It would be fair to say most of us have an aversion to going backwards. We chart our progress in life by the number of steps we make in a forward motion, and any backward move is considered retrogression.
In some circles, the revolutionary cry of the former Grenadian Prime Minister Maurice Bishop, ”Forward ever, backward never,” will continue to echo down the ages. He called on his people to eschew the old policies of the past and look to the philosophy he espoused. He was unsuccessful in his mission, and his short life ended tragically.
Then there is the Biblical tale of Lot’s wife, who did the unthinkable, she looked back regretfully at what she was leaving behind and suffered for her actions.
From our observations, there are more than a few people, in this country, who see no virtue in looking back, who think that modern and new are the ultimate in progress, and that this nation’s guiding mantra should be the “bigger and better than them” chant.
Recent ongoing stories in the news have got us to thinking that perhaps we need to take more than a few steps backwards, with a view to determining just how to proceed in our quest to be perceived as a progressive society.
This past week there has been an ongoing debate on government’s new e-books initiative. The roll-out has had three start dates and the last that was heard is that it has been postponed again. More importantly, perhaps, is that so very little is known about the initiative – rumours innuendos and speculation rule the roost.
We, at OBSERVER, have been left to form our own opinions, and based on reports from the experts who have weighed in, we can only conclude that our education system is unprepared to launch, much less implement e–books in all government secondary schools at this time. Much work still needs to be done.
The panellist on Sunday’s Big Issues gave more than fresh perspectives when they articulated just what is involved if we are to successfully achieve the goals of this laudable initiative. Needless to say, from all that we have heard, we have come up woefully short in the preparatory phase of the project, and as old people say, ”wha done gone bad a morning, can’t come good a evening”.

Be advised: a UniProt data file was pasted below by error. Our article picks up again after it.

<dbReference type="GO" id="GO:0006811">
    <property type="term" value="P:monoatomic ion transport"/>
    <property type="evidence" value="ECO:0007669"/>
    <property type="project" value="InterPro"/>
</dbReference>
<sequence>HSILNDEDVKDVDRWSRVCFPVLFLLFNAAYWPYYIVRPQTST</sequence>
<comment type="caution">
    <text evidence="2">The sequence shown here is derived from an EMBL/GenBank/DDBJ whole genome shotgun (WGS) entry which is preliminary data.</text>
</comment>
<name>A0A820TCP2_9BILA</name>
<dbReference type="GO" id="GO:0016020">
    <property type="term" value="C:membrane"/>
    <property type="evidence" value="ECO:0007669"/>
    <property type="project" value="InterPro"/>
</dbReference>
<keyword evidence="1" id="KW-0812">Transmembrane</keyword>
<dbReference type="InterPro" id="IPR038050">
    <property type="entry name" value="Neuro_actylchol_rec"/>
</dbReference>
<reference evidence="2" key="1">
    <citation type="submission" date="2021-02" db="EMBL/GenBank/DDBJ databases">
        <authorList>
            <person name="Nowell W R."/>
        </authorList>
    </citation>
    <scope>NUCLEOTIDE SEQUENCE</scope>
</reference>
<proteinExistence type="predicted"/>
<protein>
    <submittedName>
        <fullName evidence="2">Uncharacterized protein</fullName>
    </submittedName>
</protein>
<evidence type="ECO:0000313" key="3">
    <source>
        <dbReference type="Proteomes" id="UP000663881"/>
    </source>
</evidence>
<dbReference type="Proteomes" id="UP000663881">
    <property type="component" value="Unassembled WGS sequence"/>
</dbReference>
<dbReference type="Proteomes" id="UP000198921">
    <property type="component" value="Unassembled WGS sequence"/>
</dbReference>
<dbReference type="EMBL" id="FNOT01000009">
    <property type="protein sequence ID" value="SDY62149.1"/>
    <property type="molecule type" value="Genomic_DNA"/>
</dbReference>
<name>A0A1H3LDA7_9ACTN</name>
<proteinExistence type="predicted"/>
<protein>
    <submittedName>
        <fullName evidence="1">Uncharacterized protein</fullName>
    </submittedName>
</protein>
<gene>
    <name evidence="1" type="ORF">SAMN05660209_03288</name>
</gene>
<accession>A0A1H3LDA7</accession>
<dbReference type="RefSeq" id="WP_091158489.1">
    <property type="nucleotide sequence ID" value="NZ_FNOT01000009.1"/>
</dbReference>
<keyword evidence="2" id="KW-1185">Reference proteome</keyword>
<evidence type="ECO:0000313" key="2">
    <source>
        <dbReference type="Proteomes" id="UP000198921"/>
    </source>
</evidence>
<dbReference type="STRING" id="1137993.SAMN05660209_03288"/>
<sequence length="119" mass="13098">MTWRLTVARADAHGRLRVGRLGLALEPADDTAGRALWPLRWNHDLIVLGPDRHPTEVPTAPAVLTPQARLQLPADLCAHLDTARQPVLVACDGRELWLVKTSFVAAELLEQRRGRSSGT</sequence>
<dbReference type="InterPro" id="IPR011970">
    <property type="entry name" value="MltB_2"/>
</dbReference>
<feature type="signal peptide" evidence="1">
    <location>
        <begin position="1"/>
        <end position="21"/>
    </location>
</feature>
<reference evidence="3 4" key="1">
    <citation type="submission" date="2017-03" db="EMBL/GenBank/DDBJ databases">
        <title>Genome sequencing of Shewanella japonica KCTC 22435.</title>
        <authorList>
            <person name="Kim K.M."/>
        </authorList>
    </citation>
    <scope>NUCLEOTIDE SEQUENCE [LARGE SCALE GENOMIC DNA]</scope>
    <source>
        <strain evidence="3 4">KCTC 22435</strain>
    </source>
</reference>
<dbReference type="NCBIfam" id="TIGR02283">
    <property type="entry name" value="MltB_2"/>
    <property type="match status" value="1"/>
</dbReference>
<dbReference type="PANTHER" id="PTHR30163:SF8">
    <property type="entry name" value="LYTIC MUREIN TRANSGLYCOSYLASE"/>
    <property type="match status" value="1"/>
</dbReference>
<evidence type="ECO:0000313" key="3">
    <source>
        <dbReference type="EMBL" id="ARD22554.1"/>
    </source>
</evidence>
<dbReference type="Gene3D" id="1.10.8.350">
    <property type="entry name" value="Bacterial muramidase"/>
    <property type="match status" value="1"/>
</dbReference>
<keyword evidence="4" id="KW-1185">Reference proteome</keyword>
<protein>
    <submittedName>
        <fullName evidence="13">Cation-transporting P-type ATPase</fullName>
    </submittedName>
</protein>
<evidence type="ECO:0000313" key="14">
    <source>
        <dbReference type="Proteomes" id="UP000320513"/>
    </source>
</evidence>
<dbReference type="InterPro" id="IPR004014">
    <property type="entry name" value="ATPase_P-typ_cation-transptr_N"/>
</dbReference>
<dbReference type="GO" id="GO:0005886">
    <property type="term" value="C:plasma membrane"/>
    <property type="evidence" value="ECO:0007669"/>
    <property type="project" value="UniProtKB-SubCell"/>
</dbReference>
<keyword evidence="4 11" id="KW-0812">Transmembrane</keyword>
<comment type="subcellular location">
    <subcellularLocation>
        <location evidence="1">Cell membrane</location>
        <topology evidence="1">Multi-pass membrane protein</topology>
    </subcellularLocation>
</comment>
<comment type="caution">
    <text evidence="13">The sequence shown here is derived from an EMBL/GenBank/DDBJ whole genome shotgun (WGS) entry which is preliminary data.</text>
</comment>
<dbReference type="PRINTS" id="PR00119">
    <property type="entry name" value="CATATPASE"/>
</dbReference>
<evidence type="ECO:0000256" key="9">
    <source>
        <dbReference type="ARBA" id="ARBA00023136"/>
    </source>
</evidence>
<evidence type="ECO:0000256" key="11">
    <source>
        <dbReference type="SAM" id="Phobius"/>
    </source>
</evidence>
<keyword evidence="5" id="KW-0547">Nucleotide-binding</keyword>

For as long as we can remember, the examination results at both the primary and CSEC levels from government-run institutions leave a lot to be desired. The number of passes in the core subject areas is unacceptable. After each examination, plans are announced for this or that remedial action, but come the next examination, the end result is that too many of our students continue to fail, or do poorly.
How will the use of e- textbooks halt the slide, or better yet, improve the results drastically? One expert noted the jury is still out on an experiment using e-books in schools in Jamaica. The question to be asked is: where should our focus be? Aren’t we better off seeing to our children’s learning at the base level, using traditional books, before jumping off into this realm; especially as there were no pilots to see exactly what are the pitfalls of this programme?
Looking towards the medical field, we, like everyone else, were in admiration of the giant leap into medical transplants which this country achieved last month. We have been apprised that this is to continue and expand to heart transplants. Very commendable indeed! However, there are patients who still complain of the long wait times at the hospital, the shortage of the most basic medicines and the inability of the labs to carry out tests to make proper diagnoses.
So, can we take a few steps backwards and examine just where this nation needs to go in ensuring proper, basic health care for its citizenry? The notoriety this country will achieve by doing transplants will not necessarily translate into better health care for its people. Making sure that the facilities and personnel are in place, such that our citizens receive optimal health care is of paramount importance.
It has long been decided that our future is bound up in the tourism sector. Since taking office, the current administration has made it clear that that is where all our eggs will be. There have been multiple ground-breakings, the latest being yesterday. But have the authorities noticed how unkempt the country looks? Are we blind to the squalour which is St John’s, and the overall shabbiness of the country?
How proud can we be if we can only boast of that many five-star properties, and the country’s appearance leaves much to be desired? Can we take a good hard look at Antigua & Barbuda and go back to basics where cleanliness counts and civic pride is at the forefront of our daily existence?
And while we are at it, how about a constant steady supply of water and safe pothole free roads? We can only hope that the much vaunted road programme comes to fruition, soon, for this powerhouse needs some good roads to get around.